Increasing minimum wage has little effect on low-income earners. In this respect, companies will be reluctant to hire new workers because of the minimum wage requirement. When labor markets become competitive, increasing minimum wage might lead to unemployment since companies will require fewer workforces, and an increase in remuneration package will attract many people to work there. It is also apparent that minimum wage does not benefit the poorest in society. In this context, minimum wage fails to increase the income of that category that earns the lowest since they mostly depend on benefits. Therefore, minimum wages cannot affect them (Neumark and Wascher 497-512).
Increasing minimum wage harms charitable organizations. Charitable organizations mostly hire workers to provide counseling services, legal assistance, cleaning, and organizing donations among others and at times employs volunteers. Some cannot afford to pay huge amount of money such as, for instance, $7 per hour pay rate requirement, and if they are forced, the non-profits might be dissolved.
Coppola points out that the minimum wage is important since it bestows responsibility on firms to ensure that they pay reasonable amount that can support their workers. If an organization is unable to pay its workers enough money to support them, then it should be considered not a viable business and should be closed down. This might happen because it is dependent on wage subsidies (Coppola p.1). Another argument for increasing minimum wage is that there is little incentive for organizations to increase wages willingly, considering the high rate of unemployment in the country. On the other hand, workers also do not have the incentive to demand higher pay for fear of being terminated from their jobs. According to these people, minimum wages and subsequent increases are, therefore, necessary to prevent wages from drifting down the subsistence level (Ghellab 98).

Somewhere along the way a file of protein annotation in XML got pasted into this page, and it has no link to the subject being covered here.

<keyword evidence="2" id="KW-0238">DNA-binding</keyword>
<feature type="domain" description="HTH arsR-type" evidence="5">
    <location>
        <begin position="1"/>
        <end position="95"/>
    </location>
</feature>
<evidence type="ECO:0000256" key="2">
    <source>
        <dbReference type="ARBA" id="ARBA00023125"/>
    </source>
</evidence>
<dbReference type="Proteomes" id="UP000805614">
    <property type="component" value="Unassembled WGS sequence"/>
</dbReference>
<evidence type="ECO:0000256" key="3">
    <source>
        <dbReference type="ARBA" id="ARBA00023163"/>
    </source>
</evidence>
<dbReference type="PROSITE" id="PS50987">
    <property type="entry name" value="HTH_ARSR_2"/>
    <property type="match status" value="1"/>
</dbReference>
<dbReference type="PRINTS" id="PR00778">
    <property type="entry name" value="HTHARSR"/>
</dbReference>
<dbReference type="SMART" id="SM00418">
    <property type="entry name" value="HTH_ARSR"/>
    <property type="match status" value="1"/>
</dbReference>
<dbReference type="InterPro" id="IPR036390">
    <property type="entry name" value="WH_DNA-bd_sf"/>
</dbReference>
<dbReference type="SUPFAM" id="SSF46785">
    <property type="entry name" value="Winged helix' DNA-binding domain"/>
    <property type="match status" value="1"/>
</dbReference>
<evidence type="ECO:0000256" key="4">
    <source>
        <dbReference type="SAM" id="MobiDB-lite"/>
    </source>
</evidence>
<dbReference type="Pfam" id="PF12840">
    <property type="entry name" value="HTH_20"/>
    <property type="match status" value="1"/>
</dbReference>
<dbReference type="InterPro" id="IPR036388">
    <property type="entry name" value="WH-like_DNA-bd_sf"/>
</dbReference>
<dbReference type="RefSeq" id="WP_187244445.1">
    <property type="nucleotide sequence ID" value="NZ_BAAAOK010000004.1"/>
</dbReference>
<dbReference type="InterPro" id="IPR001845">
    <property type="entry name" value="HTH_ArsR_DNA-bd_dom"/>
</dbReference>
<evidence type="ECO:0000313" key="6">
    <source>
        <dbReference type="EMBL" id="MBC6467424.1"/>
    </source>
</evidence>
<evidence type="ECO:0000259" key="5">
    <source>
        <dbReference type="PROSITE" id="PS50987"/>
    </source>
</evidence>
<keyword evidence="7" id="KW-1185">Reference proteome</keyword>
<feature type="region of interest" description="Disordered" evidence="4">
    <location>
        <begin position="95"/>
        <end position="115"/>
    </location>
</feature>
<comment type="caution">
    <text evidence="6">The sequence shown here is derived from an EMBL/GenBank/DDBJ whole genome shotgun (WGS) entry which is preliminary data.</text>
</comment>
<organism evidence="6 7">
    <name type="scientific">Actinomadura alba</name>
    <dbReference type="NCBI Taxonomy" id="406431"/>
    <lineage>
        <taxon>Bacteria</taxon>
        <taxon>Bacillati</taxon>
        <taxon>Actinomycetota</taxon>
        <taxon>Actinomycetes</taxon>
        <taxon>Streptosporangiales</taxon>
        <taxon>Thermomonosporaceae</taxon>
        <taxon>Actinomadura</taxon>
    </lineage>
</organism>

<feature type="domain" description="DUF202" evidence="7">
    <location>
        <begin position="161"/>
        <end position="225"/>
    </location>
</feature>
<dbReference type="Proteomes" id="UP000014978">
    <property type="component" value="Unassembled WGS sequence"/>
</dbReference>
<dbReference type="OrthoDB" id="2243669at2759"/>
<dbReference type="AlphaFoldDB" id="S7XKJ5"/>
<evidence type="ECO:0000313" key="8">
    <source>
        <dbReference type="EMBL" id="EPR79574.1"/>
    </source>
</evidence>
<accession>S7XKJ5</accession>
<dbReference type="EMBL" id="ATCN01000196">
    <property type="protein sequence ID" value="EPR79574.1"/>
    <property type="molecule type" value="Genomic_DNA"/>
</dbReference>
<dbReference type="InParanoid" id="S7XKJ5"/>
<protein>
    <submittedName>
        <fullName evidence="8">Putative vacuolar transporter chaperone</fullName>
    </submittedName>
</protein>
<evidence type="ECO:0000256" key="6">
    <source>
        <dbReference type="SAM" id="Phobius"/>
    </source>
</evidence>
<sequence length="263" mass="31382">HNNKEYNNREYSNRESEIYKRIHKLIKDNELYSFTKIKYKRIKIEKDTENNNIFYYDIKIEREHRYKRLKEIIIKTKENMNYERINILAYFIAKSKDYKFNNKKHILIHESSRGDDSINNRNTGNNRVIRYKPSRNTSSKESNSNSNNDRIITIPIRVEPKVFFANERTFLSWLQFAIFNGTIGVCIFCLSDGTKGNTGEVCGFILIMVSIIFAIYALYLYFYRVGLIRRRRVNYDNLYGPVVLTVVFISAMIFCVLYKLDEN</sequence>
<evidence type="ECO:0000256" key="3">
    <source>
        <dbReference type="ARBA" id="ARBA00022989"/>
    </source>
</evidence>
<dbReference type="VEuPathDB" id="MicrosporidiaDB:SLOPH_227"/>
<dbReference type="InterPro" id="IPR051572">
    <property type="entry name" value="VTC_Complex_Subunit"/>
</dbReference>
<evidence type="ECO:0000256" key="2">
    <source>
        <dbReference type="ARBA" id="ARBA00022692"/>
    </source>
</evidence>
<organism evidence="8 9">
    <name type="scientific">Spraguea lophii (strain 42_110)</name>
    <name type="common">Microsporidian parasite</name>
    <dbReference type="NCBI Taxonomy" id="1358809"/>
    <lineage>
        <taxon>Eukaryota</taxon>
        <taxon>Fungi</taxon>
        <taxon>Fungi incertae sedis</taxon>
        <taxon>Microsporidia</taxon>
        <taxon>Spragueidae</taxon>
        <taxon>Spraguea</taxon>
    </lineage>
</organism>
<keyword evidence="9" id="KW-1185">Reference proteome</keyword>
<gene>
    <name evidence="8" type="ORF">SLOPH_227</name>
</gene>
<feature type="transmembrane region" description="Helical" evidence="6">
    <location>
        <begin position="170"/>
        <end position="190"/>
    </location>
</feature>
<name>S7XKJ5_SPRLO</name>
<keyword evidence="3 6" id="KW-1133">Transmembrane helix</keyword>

In the context of Texas and many other states in the USA, many firms already provide benefits alongside regular wages to support their workers. Moreover, there are already unemployment benefits in place for those with no jobs. It, therefore, makes no sense to exploit employers for the excuse of unemployment. One can always rely on unemployment benefits until he or she finds a job that can support him and or the family.
In essence, the demerits of minimum wage cut across the entire economy and their increases make them worse. It affects not only individual workers, but also businesses and even governments. The government should allow market forces of demand and supply to take centre stage. Companies and organizations should be allowed to negotiate payment terms with their employees and come up with an agreement on wages that both parties are comfortable with. This should encourage competition since people will want to be employed by an organization or company that remunerates fairly when compared to another.